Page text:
Sue Tibballs: Distinguish between the three campaign models

Our columnist considers what makes for effective campaigners and campaigns

Summer can be a good time to step back and find space and time to reflect. I've been doing this around one central question: what makes for effective campaigners and campaigns?

A new report that has prompted some thinking is Networked Change from an American consultancy called NetChange (and thanks to Bond's Tom Baker and his The Thoughtful Campaigner blog for bringing this to my attention).

The authors distinguish between three models: institutional heavyweights: traditional top-down and centralised models of campaigning; grass-roots upstarts - the digitally enabled, decentralised campaigns; and directed-network campaigns.

Really, what the authors are recommending is a blend of the old and the new, or horizontal and vertical approaches. Today's most effective campaigning organisations cede central control to work to a more networked model where supporters and partners are given more permission to organise their own activity. Importantly, this isn't the same as a brand - the central narrative is the idea or the story that sits at the heart of the campaign. So these campaigns open up to the opportunities of grass-roots activism, but they provide clear direction and focus.

These ideas are not unrelated to those in Hahrie Han's book How Organizations Develop Activists. She draws a distinction between organising and mobilising, with the organising approach decentralised and focused on encouraging relationships and individual development. Mobilising as an approach is more centralised and focused on encouraging discrete, transactional encounters with as many people as possible. As with NetChange, her recipe for success is a blend of the two.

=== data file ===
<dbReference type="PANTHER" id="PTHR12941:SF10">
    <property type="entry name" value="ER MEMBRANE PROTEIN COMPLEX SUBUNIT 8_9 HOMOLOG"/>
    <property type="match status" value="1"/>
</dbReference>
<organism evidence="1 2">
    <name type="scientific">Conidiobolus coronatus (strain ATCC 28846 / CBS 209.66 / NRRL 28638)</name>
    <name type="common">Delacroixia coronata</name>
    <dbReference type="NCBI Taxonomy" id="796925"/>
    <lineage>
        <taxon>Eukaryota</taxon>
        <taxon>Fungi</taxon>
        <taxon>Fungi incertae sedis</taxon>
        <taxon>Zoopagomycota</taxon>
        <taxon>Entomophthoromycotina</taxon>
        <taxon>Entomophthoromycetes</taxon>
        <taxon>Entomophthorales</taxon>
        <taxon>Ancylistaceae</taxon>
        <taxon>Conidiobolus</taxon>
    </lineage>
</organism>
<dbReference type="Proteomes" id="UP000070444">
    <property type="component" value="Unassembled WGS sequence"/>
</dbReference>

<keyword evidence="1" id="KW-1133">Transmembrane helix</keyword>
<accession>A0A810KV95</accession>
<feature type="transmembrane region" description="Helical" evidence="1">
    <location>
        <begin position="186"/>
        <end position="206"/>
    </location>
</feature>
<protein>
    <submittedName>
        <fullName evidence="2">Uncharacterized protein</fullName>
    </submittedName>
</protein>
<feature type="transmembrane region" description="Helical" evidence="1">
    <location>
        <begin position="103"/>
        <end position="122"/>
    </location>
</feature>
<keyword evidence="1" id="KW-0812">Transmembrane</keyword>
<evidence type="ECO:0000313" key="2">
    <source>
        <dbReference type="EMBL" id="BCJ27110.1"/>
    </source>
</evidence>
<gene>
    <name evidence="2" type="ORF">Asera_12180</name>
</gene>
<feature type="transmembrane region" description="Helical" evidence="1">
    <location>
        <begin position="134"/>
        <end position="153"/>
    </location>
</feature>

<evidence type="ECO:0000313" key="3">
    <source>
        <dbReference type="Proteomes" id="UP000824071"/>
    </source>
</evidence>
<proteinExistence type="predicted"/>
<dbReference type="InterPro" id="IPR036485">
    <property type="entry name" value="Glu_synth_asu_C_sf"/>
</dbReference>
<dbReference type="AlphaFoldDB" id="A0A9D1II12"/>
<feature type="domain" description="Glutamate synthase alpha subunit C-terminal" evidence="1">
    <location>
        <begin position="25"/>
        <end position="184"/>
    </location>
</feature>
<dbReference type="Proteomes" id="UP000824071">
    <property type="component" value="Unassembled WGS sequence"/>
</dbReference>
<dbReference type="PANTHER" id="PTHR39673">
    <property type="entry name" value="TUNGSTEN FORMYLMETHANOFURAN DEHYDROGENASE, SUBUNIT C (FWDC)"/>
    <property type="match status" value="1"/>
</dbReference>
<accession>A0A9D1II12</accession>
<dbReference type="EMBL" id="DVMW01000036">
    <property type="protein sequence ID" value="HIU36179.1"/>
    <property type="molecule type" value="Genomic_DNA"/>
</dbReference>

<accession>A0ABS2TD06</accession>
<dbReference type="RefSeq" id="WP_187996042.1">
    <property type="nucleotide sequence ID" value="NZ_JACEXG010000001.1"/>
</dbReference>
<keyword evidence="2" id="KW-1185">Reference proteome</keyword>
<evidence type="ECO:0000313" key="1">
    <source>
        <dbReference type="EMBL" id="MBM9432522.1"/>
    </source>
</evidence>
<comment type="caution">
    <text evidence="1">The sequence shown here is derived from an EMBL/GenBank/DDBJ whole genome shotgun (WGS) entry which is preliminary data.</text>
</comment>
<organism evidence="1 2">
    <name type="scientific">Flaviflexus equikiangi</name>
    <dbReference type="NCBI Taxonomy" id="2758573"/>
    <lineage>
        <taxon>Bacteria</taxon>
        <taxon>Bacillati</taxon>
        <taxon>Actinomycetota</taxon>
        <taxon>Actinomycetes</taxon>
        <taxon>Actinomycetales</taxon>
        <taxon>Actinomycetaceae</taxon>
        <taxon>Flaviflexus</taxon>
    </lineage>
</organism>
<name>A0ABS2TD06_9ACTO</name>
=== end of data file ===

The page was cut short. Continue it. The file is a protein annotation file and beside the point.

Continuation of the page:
Both these books are from the US, as are their case studies. It is interesting to consider what the equivalent British campaigns or campaigning organisations might be. Is anyone working to a directed-network model here? Citizen's UK might be an example.

While their training model is common across all their chapters, local members decide campaigning priorities and are given autonomy in how they want to organise. Friends of the Earth similarly offers tools and support to local campaigners, but does not insist they work to its script.

The other thing I am struck by is the fact that almost all of the thinking about campaigning and social change seems to come out of the US. There are numerous think tanks, but nothing equivalent in the UK.

Post-Brexit, all the evidence suggests civil society will be doing more campaigning, not less, in the future. We can keep borrowing from the US, but wouldn't it be nice to have a dedicated resource of our own?

Sue Tibballs is chief executive of the Sheila McKechnie Foundation

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